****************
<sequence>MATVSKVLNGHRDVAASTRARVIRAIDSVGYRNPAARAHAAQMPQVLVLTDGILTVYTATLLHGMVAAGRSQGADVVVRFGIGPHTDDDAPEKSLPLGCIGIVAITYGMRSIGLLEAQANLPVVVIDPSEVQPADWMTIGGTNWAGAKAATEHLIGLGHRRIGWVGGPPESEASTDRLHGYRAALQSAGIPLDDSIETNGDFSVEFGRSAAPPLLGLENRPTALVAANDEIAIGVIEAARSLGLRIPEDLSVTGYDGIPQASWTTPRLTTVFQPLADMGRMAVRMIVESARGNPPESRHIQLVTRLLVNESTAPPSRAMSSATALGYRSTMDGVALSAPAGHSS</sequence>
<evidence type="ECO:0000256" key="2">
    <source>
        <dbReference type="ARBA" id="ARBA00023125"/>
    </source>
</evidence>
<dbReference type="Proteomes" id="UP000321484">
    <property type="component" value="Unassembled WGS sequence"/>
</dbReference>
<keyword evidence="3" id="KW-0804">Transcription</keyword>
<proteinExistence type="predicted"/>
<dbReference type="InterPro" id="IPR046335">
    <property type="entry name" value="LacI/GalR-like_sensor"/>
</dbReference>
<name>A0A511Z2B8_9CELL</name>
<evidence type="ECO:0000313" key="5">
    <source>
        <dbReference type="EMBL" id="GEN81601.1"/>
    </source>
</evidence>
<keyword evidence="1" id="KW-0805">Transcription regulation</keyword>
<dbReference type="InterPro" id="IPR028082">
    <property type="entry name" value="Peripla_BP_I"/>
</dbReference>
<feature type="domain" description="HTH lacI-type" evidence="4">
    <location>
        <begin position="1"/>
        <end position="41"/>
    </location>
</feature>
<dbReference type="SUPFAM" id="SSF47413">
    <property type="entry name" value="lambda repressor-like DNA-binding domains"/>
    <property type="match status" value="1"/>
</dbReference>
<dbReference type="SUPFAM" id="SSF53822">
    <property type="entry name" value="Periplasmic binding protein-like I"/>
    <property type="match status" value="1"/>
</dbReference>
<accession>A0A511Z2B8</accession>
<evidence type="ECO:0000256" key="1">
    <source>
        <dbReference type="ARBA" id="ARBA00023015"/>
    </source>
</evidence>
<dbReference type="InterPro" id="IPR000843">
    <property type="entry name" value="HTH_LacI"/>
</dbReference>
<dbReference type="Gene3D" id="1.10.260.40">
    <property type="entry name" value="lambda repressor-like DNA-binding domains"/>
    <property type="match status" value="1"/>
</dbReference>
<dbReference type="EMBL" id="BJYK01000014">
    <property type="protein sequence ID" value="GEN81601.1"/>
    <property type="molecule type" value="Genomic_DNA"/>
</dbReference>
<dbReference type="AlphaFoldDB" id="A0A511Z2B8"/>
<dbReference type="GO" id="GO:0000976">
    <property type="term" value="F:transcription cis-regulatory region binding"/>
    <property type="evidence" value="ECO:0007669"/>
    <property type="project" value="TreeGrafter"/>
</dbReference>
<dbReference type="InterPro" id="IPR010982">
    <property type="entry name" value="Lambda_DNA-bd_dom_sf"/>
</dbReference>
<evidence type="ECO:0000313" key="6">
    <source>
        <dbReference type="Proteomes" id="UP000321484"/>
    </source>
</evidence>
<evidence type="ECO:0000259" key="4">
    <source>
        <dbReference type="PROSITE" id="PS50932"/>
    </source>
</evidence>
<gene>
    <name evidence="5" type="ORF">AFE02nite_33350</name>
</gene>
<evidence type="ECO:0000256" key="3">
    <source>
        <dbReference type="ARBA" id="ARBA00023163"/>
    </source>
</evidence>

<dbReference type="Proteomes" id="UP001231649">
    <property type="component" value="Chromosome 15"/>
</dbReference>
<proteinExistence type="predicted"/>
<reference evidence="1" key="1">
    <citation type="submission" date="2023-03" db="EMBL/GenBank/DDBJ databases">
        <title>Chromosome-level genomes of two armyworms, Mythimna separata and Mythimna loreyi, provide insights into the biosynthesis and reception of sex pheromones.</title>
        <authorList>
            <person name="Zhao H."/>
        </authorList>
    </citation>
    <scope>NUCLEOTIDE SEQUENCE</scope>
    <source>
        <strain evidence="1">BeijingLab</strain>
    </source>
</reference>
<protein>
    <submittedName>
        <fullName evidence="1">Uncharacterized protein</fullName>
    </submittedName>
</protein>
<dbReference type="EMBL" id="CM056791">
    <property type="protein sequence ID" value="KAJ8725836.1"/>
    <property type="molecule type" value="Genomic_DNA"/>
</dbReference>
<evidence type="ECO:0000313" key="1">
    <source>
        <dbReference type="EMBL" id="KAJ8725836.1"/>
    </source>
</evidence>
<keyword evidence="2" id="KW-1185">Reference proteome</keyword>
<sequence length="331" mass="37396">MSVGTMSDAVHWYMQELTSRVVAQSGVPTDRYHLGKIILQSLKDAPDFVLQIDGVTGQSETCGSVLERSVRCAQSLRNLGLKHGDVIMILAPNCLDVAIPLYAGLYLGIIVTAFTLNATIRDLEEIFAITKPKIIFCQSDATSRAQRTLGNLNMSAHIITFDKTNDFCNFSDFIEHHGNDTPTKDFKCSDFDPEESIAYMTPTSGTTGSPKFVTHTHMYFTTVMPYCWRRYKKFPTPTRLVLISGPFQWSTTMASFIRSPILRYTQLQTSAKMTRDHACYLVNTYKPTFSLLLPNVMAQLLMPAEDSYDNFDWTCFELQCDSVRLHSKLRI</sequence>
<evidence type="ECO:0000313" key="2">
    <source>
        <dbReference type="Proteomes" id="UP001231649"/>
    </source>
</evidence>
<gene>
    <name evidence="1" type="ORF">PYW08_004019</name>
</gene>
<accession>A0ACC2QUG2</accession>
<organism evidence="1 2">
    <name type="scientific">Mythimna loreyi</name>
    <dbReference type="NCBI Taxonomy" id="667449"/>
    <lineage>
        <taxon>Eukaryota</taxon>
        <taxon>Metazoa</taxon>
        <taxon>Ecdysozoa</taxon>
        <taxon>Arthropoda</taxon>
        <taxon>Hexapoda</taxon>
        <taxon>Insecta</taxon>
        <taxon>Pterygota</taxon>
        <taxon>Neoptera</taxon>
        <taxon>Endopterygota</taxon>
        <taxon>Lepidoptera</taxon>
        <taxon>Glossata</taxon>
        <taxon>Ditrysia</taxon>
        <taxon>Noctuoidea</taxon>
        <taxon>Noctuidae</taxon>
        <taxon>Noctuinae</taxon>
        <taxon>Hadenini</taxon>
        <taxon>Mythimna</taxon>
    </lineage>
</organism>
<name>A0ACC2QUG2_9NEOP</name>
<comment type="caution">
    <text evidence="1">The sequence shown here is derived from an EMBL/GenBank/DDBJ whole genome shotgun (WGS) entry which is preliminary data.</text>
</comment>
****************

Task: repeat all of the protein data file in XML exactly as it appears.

<sequence>MATVSKVLNGHRDVAASTRARVIRAIDSVGYRNPAARAHAAQMPQVLVLTDGILTVYTATLLHGMVAAGRSQGADVVVRFGIGPHTDDDAPEKSLPLGCIGIVAITYGMRSIGLLEAQANLPVVVIDPSEVQPADWMTIGGTNWAGAKAATEHLIGLGHRRIGWVGGPPESEASTDRLHGYRAALQSAGIPLDDSIETNGDFSVEFGRSAAPPLLGLENRPTALVAANDEIAIGVIEAARSLGLRIPEDLSVTGYDGIPQASWTTPRLTTVFQPLADMGRMAVRMIVESARGNPPESRHIQLVTRLLVNESTAPPSRAMSSATALGYRSTMDGVALSAPAGHSS</sequence>
<evidence type="ECO:0000256" key="2">
    <source>
        <dbReference type="ARBA" id="ARBA00023125"/>
    </source>
</evidence>
<dbReference type="Proteomes" id="UP000321484">
    <property type="component" value="Unassembled WGS sequence"/>
</dbReference>
<keyword evidence="3" id="KW-0804">Transcription</keyword>
<proteinExistence type="predicted"/>
<dbReference type="InterPro" id="IPR046335">
    <property type="entry name" value="LacI/GalR-like_sensor"/>
</dbReference>
<name>A0A511Z2B8_9CELL</name>
<evidence type="ECO:0000313" key="5">
    <source>
        <dbReference type="EMBL" id="GEN81601.1"/>
    </source>
</evidence>
<keyword evidence="1" id="KW-0805">Transcription regulation</keyword>
<dbReference type="InterPro" id="IPR028082">
    <property type="entry name" value="Peripla_BP_I"/>
</dbReference>
<feature type="domain" description="HTH lacI-type" evidence="4">
    <location>
        <begin position="1"/>
        <end position="41"/>
    </location>
</feature>
<dbReference type="SUPFAM" id="SSF47413">
    <property type="entry name" value="lambda repressor-like DNA-binding domains"/>
    <property type="match status" value="1"/>
</dbReference>
<dbReference type="SUPFAM" id="SSF53822">
    <property type="entry name" value="Periplasmic binding protein-like I"/>
    <property type="match status" value="1"/>
</dbReference>
<accession>A0A511Z2B8</accession>
<evidence type="ECO:0000256" key="1">
    <source>
        <dbReference type="ARBA" id="ARBA00023015"/>
    </source>
</evidence>
<dbReference type="InterPro" id="IPR000843">
    <property type="entry name" value="HTH_LacI"/>
</dbReference>
<dbReference type="Gene3D" id="1.10.260.40">
    <property type="entry name" value="lambda repressor-like DNA-binding domains"/>
    <property type="match status" value="1"/>
</dbReference>
<dbReference type="EMBL" id="BJYK01000014">
    <property type="protein sequence ID" value="GEN81601.1"/>
    <property type="molecule type" value="Genomic_DNA"/>
</dbReference>
<dbReference type="AlphaFoldDB" id="A0A511Z2B8"/>
<dbReference type="GO" id="GO:0000976">
    <property type="term" value="F:transcription cis-regulatory region binding"/>
    <property type="evidence" value="ECO:0007669"/>
    <property type="project" value="TreeGrafter"/>
</dbReference>
<dbReference type="InterPro" id="IPR010982">
    <property type="entry name" value="Lambda_DNA-bd_dom_sf"/>
</dbReference>
<evidence type="ECO:0000313" key="6">
    <source>
        <dbReference type="Proteomes" id="UP000321484"/>
    </source>
</evidence>
<evidence type="ECO:0000259" key="4">
    <source>
        <dbReference type="PROSITE" id="PS50932"/>
    </source>
</evidence>
<gene>
    <name evidence="5" type="ORF">AFE02nite_33350</name>
</gene>
<evidence type="ECO:0000256" key="3">
    <source>
        <dbReference type="ARBA" id="ARBA00023163"/>
    </source>
</evidence>

<dbReference type="Proteomes" id="UP001231649">
    <property type="component" value="Chromosome 15"/>
</dbReference>
<proteinExistence type="predicted"/>
<reference evidence="1" key="1">
    <citation type="submission" date="2023-03" db="EMBL/GenBank/DDBJ databases">
        <title>Chromosome-level genomes of two armyworms, Mythimna separata and Mythimna loreyi, provide insights into the biosynthesis and reception of sex pheromones.</title>
        <authorList>
            <person name="Zhao H."/>
        </authorList>
    </citation>
    <scope>NUCLEOTIDE SEQUENCE</scope>
    <source>
        <strain evidence="1">BeijingLab</strain>
    </source>
</reference>
<protein>
    <submittedName>
        <fullName evidence="1">Uncharacterized protein</fullName>
    </submittedName>
</protein>
<dbReference type="EMBL" id="CM056791">
    <property type="protein sequence ID" value="KAJ8725836.1"/>
    <property type="molecule type" value="Genomic_DNA"/>
</dbReference>
<evidence type="ECO:0000313" key="1">
    <source>
        <dbReference type="EMBL" id="KAJ8725836.1"/>
    </source>
</evidence>
<keyword evidence="2" id="KW-1185">Reference proteome</keyword>
<sequence length="331" mass="37396">MSVGTMSDAVHWYMQELTSRVVAQSGVPTDRYHLGKIILQSLKDAPDFVLQIDGVTGQSETCGSVLERSVRCAQSLRNLGLKHGDVIMILAPNCLDVAIPLYAGLYLGIIVTAFTLNATIRDLEEIFAITKPKIIFCQSDATSRAQRTLGNLNMSAHIITFDKTNDFCNFSDFIEHHGNDTPTKDFKCSDFDPEESIAYMTPTSGTTGSPKFVTHTHMYFTTVMPYCWRRYKKFPTPTRLVLISGPFQWSTTMASFIRSPILRYTQLQTSAKMTRDHACYLVNTYKPTFSLLLPNVMAQLLMPAEDSYDNFDWTCFELQCDSVRLHSKLRI</sequence>
<evidence type="ECO:0000313" key="2">
    <source>
        <dbReference type="Proteomes" id="UP001231649"/>
    </source>
</evidence>
<gene>
    <name evidence="1" type="ORF">PYW08_004019</name>
</gene>
<accession>A0ACC2QUG2</accession>
<organism evidence="1 2">
    <name type="scientific">Mythimna loreyi</name>
    <dbReference type="NCBI Taxonomy" id="667449"/>
    <lineage>
        <taxon>Eukaryota</taxon>
        <taxon>Metazoa</taxon>
        <taxon>Ecdysozoa</taxon>
        <taxon>Arthropoda</taxon>
        <taxon>Hexapoda</taxon>
        <taxon>Insecta</taxon>
        <taxon>Pterygota</taxon>
        <taxon>Neoptera</taxon>
        <taxon>Endopterygota</taxon>
        <taxon>Lepidoptera</taxon>
        <taxon>Glossata</taxon>
        <taxon>Ditrysia</taxon>
        <taxon>Noctuoidea</taxon>
        <taxon>Noctuidae</taxon>
        <taxon>Noctuinae</taxon>
        <taxon>Hadenini</taxon>
        <taxon>Mythimna</taxon>
    </lineage>
</organism>
<name>A0ACC2QUG2_9NEOP</name>
<comment type="caution">
    <text evidence="1">The sequence shown here is derived from an EMBL/GenBank/DDBJ whole genome shotgun (WGS) entry which is preliminary data.</text>
</comment>